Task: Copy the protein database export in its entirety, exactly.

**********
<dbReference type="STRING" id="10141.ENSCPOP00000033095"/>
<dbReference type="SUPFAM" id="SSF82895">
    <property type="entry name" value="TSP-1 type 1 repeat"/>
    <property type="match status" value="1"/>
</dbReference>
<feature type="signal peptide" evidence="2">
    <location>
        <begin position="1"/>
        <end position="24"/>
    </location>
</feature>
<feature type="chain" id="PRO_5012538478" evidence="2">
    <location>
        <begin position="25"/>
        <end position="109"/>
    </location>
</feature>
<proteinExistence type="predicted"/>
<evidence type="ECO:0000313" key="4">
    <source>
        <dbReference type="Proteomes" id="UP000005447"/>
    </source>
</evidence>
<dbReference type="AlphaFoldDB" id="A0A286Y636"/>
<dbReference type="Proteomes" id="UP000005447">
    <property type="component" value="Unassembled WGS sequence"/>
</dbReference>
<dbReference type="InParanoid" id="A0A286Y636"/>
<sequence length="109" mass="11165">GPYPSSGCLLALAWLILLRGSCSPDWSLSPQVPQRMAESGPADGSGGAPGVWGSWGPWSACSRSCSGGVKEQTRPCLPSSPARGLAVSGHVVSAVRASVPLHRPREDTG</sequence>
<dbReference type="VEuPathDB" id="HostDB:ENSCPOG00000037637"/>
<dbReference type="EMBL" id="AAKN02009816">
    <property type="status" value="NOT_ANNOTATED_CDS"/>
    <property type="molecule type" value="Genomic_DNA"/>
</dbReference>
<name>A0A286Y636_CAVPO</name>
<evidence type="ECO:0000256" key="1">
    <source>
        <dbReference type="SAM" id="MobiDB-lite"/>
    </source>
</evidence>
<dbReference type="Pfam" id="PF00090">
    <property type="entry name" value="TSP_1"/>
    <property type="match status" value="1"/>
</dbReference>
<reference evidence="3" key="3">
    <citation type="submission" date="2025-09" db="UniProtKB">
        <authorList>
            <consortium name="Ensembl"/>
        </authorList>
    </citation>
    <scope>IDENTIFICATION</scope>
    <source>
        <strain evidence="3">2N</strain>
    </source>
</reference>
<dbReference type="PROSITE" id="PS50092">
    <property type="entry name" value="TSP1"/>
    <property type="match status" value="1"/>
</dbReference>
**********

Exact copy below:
<dbReference type="STRING" id="10141.ENSCPOP00000033095"/>
<dbReference type="SUPFAM" id="SSF82895">
    <property type="entry name" value="TSP-1 type 1 repeat"/>
    <property type="match status" value="1"/>
</dbReference>
<feature type="signal peptide" evidence="2">
    <location>
        <begin position="1"/>
        <end position="24"/>
    </location>
</feature>
<feature type="chain" id="PRO_5012538478" evidence="2">
    <location>
        <begin position="25"/>
        <end position="109"/>
    </location>
</feature>
<proteinExistence type="predicted"/>
<evidence type="ECO:0000313" key="4">
    <source>
        <dbReference type="Proteomes" id="UP000005447"/>
    </source>
</evidence>
<dbReference type="AlphaFoldDB" id="A0A286Y636"/>
<dbReference type="Proteomes" id="UP000005447">
    <property type="component" value="Unassembled WGS sequence"/>
</dbReference>
<dbReference type="InParanoid" id="A0A286Y636"/>
<sequence length="109" mass="11165">GPYPSSGCLLALAWLILLRGSCSPDWSLSPQVPQRMAESGPADGSGGAPGVWGSWGPWSACSRSCSGGVKEQTRPCLPSSPARGLAVSGHVVSAVRASVPLHRPREDTG</sequence>
<dbReference type="VEuPathDB" id="HostDB:ENSCPOG00000037637"/>
<dbReference type="EMBL" id="AAKN02009816">
    <property type="status" value="NOT_ANNOTATED_CDS"/>
    <property type="molecule type" value="Genomic_DNA"/>
</dbReference>
<name>A0A286Y636_CAVPO</name>
<evidence type="ECO:0000256" key="1">
    <source>
        <dbReference type="SAM" id="MobiDB-lite"/>
    </source>
</evidence>
<dbReference type="Pfam" id="PF00090">
    <property type="entry name" value="TSP_1"/>
    <property type="match status" value="1"/>
</dbReference>
<reference evidence="3" key="3">
    <citation type="submission" date="2025-09" db="UniProtKB">
        <authorList>
            <consortium name="Ensembl"/>
        </authorList>
    </citation>
    <scope>IDENTIFICATION</scope>
    <source>
        <strain evidence="3">2N</strain>
    </source>
</reference>
<dbReference type="PROSITE" id="PS50092">
    <property type="entry name" value="TSP1"/>
    <property type="match status" value="1"/>
</dbReference>